Changes in management were noted for 95% (15/16) of these high-risk patients with 56% (9/16) resulting in alterations to multiple areas of management (Table 2, Table 3). The most common change in clinical management was altered recommendation for cascade testing for family members occurring in 75% (12/16) of the patients. Sixty-nine percent (11/16) of patients had changes in recommendations for frequency or types of organ surveillance warranted. Thirty-one percent (5/16) of patients had altered recommendations for a combination of cascade screening and organ surveillance. Twenty-five percent (4/16) of patients had changes in recommendation for surgical interventions. While alterations in all three categories occurred in 19% (3/16) patients.
The six patients with deleterious variants downgraded to VUS included five different variants in genes BRCA1, BRCA2, TP53, and CHEK2 (Table 2) and led to alterations in clinical management. One patient was lost to follow-up due to death prior to reclassification.
The proband for family 1 was a 53-year-old Caucasian female with a personal history of breast cancer at 53 years of age and a family history remarkable for breast, colon, sarcoma, and melanoma in at least three generations. Testing identified a pathogenic TP53 variant (p.Met237Val) associated with the diagnosis of Li–Fraumeni syndrome. Recommendations for management were made according to National Comprehensive Cancer Network (NCCN) guidelines, and provider recommendations, including surgical recommendation to avoid radiation therapy due to increased risk for radiation-induced second primary tumors, organ surveillance through yearly whole-body magnetic resonance image (MRI) scans, and cascade testing for all family members regardless of age. The patient opted to have bilateral mastectomies and prophylactic bilateral salpingo-oophorectomy (BSO) based on surgical provider recommendations, initiated additional organ surveillance, and recommended to family members they be tested to determine their own risk. Note that the BSO recommendations are outside of NCCN guidelines. A reclassification report was issued downgrading a pathogenic variant to a VUS 943 days after original report. Upon reclassification, clinical management was altered to stop yearly whole-body MRI. Prophylactic surgery had been performed. Family members who tested negative for this variant were re-evaluated and recommendations reverted to screening appropriate for an individual with a family history of breast cancer.
The proband from family 3 was an 86-year-old Caucasian female with breast cancer diagnosed at 46 years of age and a family history concerning for a hereditary breast and ovarian cancer syndrome (HBOC). A pathogenic BRCA2 varaint (p.Cys3233Trpfs*15) was initially identified and HBOC was confirmed. The proband elected not to have risk-reducing surgery due to advanced age and residual lifetime risk. According to NCCN guidelines, alterations to breast surveillance were recommended and cascade testing offered. Cascade testing identified one daughter positive and three additional children as negative for the BRCA2 variant. A daughter who tested negative had a personal history of ovarian cancer and elected to perform a risk-reducing bilateral mastectomy. This variant was initially classified as pathogenic as it results in a frame-shift mutation, and while at the 3’ end of the gene, the notation of other pathogenic variants (p.Tyr3308*) supported this initial classification.15 Subsequently, this variant was seen in trans with other known pathogenic BRCA2 variants in patients who did not display features of Fanconi anemia and this variant did not segregate with breast and ovarian cancer in families.16 However, some contribution of this variant on disease cannot be entirely excluded.17 This variant is considered a “special interpretation variant” and reported as either likely benign or as a VUS. Upon reclassification, the clinical management reverted back to screening based on family history. While this did not impact the clinical care of the proband, it had a significant impact on her daughters. Recommendations for risk-reducing bilateral mastectomy would have been altered. Family members who initially did not carry the BRCA2 variant now require additional screening and clinical follow-up based on family history.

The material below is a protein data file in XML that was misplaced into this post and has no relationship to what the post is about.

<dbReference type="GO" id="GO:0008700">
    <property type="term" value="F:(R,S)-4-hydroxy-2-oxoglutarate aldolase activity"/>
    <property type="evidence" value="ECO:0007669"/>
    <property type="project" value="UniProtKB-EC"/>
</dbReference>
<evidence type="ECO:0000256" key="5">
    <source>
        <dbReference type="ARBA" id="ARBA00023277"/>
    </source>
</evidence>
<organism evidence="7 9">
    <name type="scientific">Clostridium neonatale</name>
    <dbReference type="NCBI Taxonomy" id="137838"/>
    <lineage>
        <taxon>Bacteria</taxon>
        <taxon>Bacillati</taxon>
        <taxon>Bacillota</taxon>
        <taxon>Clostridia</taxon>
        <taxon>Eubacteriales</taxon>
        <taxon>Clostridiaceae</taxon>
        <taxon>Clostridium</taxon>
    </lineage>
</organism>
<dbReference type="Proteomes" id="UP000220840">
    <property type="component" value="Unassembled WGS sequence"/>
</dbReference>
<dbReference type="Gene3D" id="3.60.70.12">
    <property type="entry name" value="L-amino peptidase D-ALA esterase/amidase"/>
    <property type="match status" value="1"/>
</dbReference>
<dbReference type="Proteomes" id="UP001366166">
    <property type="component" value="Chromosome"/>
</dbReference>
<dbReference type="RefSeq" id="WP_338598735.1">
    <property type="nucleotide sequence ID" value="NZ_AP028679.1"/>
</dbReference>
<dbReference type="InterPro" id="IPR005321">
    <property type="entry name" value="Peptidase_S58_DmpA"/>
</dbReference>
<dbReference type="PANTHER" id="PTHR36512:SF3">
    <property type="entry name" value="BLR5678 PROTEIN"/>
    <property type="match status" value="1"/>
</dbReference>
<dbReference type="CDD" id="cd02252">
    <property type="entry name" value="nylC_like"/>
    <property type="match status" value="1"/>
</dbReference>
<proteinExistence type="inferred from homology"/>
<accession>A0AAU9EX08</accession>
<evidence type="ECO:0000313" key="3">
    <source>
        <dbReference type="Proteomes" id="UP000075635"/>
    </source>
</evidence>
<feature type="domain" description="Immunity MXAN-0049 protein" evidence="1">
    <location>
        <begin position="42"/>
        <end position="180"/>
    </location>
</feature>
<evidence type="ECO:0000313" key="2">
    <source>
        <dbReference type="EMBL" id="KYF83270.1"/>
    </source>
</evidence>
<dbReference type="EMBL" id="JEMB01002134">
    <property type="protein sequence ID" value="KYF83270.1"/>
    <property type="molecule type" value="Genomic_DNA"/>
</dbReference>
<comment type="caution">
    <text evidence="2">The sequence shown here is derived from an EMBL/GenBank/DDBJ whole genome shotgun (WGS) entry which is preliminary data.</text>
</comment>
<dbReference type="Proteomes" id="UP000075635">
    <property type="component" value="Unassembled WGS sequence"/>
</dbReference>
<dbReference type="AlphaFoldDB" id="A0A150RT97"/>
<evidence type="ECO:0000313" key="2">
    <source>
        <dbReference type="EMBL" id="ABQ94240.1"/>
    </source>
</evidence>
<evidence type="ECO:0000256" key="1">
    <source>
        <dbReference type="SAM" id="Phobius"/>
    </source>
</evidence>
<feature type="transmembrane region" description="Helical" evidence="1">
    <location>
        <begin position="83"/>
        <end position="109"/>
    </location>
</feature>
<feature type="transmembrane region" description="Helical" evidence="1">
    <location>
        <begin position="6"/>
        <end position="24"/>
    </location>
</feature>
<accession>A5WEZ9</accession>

The proband of family 4 was a 70-year-old Caucasian female with multiple synchronous primaries of the thyroid, head, and neck diagnosed at the age of 66, a history of greater than 10 adenomatous colon polyps over her lifetime, and a family history of breast and colon cancer. A CHEK2 pathogenic variant was initially identified and the patient was counseled for an increased risk for breast, ovarian, and possibly colon cancer. While the clinical guidelines for CHEK2 mutations are currently under consideration, recommendations were made for altered organ surveillance and cascade testing for family members. Upon re-review of pertinent literature, the laboratory downgraded this variant to a VUS. The functional data used as evidence to classify this as a pathogenic variant was deemed insufficient.18 The physiological relevance of this CHEK2 variantn is currently unknown. Clinical recommendations for this patient were altered, including reducing organ surveillance based on family history of cancer, and altered recommendation to perform cascade screening on only affected members of the family, to provide further clarification on variant segregation.
The 10 patients with variants upgraded to likely pathogenic or pathogenic included eight different variants in HNF1A, MSH6, BRCA1, SDHD, and PMS2 (Table 3) and led to alterations in clinical management. The consequence of delayed diagnosis for these patients was assessed through chart review. None of the described patients reported any new cancers between initial classification and reclassification. However, some patients may have had medical care outside of the medical center limiting further clinical review.
This study highlights that variant reclassification can lead to altered clinical recommendations for patients and their families. We found that 12% of reclassifications resulted in a change in major reporting category with a potential to impact patient management. Notably, our study supports a recent publication that found a similar proportion of variant reclassifications.13